One of the first rules individual investors learn about investing is the importance of diversification. They can quickly understand the concept of “not putting all your eggs in one basket.” However, the recent market environment has been punishing the prudent, diversified investor. According to a recent Gallup poll, 54% of investors said they had benefited either “a little” or “not at all” from the recent market rally.
The sharp increase in the U.S. Equity markets has not been followed by the rest of the world’s equity markets or other asset classes. As a result, the benefits of diversification have been difficult to discern.
When you consider the S&P 500 is up 20.03% this year while a sample hypothetical asset allocation is up only 7.72%, it is hardly surprising that investors might ask, “Why is my portfolio up single digits when the S&P 500 is up double digits?”
The chart above compares a hypothetical asset allocation to the S&P 500 from January 1, 2013 to July 19, 2013.
Financial professionals recognize that the above chart compares apples and oranges but unfortunately, many individual investors think of the S&P 500 and the U.S. equity markets as benchmarks for their diversified investments. Furthermore, this misconception is often reinforced by the media as they highlight the strength of the U.S. stock market. This may drive investors to feel they are missing out, and greed may take hold of them. As the annual Dalbar studies show year after year, when investors’ behavior is driven by fear or greed, it can be detrimental to their ability to reach their long-term goals.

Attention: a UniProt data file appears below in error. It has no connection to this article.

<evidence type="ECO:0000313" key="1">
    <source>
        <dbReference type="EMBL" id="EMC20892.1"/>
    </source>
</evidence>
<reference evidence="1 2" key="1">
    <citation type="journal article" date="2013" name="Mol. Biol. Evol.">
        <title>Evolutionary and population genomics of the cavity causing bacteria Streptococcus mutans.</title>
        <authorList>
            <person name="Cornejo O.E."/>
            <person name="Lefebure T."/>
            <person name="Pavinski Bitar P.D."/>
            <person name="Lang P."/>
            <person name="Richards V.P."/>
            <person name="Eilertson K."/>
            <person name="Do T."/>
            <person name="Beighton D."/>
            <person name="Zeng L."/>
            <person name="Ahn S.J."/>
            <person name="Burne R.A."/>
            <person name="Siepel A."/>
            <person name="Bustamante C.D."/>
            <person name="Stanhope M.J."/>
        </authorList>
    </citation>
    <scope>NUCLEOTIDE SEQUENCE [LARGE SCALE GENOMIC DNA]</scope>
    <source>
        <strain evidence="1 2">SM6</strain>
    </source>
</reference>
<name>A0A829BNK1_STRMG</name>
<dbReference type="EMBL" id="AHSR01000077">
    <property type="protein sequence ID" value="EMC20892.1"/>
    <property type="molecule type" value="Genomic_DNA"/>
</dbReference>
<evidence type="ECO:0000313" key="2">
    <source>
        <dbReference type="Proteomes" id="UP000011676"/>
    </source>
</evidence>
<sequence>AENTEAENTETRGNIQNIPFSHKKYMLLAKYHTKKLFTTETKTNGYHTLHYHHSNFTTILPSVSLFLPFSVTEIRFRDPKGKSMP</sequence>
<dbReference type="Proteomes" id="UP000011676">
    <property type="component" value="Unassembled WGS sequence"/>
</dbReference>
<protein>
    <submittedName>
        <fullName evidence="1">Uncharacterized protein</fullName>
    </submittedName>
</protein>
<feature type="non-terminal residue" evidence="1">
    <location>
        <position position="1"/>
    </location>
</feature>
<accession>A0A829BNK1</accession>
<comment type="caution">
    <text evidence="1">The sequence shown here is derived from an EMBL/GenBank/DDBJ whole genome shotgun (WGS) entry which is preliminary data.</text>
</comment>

This is where goals-based investing, or what some people call liability-driven investing, should be considered. This increasingly popular approach is yet another example of the retail investment world borrowing a page from institutional investors’ playbook—trying to manage people’s assets so they better match their liabilities. This approach has long been a focus of pension funds. By focusing on goals rather than benchmarks, investors may have a better chance of staying the course.
While diversification seems to be out of favor, we believe it is still a key investment principal that should not be hastily discarded. Keeping your clients focused on their goals generally requires continued education on the benefits of meaningful diversification, especially during time periods when the performance of one asset class outshines the others.